Unstable soil can be defined as soil that will not stay in place on its own, and therefore requires extra support. It should be noted that unstable soil can threaten the stability, security, and safety of infrastructure and can damage, degrade, and even destroy a number of structures, such as buildings, bridges, and roads. There are a variety of factors that can cause unstable soil including erosion, poor compaction, freeze/thaw cycles, and decomposition.
The Causes of Unstable Soil
Poor drainage, improperly placed downspouts, leaking drain pipes, and broken water lines are common culprits.
When backfilling on a job site, the contractor is supposed to compact the backfill by driving over it with heavy equipment. However, this isn’t always done properly for one reason or another.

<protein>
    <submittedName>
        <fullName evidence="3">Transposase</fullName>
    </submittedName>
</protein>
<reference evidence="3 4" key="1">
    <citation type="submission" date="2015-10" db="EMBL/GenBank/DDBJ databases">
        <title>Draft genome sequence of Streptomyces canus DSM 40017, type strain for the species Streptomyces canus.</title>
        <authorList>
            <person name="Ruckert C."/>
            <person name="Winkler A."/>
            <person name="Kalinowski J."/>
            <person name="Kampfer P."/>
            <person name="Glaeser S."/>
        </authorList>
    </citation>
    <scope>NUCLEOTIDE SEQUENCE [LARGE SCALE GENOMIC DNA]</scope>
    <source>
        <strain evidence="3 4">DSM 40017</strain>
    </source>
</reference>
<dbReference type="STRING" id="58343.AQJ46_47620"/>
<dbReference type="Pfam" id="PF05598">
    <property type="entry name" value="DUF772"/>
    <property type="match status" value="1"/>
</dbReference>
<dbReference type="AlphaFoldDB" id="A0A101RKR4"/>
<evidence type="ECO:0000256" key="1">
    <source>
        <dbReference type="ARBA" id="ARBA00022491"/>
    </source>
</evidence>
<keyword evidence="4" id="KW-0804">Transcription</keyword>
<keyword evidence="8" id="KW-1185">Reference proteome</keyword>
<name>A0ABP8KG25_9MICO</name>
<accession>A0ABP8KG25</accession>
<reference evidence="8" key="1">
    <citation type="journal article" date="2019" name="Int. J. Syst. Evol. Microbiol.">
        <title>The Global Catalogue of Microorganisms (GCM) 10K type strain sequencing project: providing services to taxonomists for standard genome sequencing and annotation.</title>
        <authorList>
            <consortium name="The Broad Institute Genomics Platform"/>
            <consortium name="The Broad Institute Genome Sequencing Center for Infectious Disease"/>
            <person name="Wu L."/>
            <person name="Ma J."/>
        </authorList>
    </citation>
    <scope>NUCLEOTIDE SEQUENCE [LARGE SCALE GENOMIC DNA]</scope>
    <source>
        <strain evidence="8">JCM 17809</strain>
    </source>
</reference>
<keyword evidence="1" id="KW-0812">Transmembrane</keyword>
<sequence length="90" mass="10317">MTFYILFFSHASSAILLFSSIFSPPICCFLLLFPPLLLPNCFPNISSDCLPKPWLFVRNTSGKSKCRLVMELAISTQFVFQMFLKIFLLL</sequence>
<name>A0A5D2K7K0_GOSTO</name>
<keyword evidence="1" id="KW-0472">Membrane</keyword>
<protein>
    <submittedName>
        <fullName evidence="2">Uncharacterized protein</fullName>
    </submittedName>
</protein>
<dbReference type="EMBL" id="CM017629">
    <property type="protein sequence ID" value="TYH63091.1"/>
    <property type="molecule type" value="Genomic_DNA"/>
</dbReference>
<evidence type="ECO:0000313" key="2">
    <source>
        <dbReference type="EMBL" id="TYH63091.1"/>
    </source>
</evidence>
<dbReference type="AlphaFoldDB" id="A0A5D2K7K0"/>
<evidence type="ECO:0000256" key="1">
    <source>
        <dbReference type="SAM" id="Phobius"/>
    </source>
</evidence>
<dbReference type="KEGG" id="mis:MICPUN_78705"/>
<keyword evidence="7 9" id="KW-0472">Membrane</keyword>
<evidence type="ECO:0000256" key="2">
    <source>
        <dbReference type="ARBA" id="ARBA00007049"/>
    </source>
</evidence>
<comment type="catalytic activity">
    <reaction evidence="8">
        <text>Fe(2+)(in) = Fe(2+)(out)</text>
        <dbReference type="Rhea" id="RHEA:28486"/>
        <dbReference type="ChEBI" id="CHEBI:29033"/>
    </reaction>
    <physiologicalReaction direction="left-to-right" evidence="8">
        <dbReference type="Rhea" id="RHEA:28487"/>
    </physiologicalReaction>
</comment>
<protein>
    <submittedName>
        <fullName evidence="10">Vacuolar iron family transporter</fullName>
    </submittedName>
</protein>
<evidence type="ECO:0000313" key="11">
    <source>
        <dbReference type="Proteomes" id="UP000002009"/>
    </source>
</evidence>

Processes of freezing and thawing essentially accelerate erosion processes. Cold weather freezes moisture trapped in tiny cracks. When this water freezes, it expands, subsequently pushing on the rocks and breaking them into smaller pieces. As processes of freezing and thawing continue, rock and sediment are continually broken down.
Construction trash pits, buried trees, and other biodegradable materials all break down. Sometimes structures are built over these areas.
Stabilize Soil with Polyurethane
Loose soil can be consolidated, voids can be filled, and water migration halted by permeating the soil with one of the AP series products of ultra-low viscosity polyurethane resins. Once the bearing capacity of the soil has been increased with this process, then the structure can be lifted if necessary. Learn more about Soil Stabilization Products here.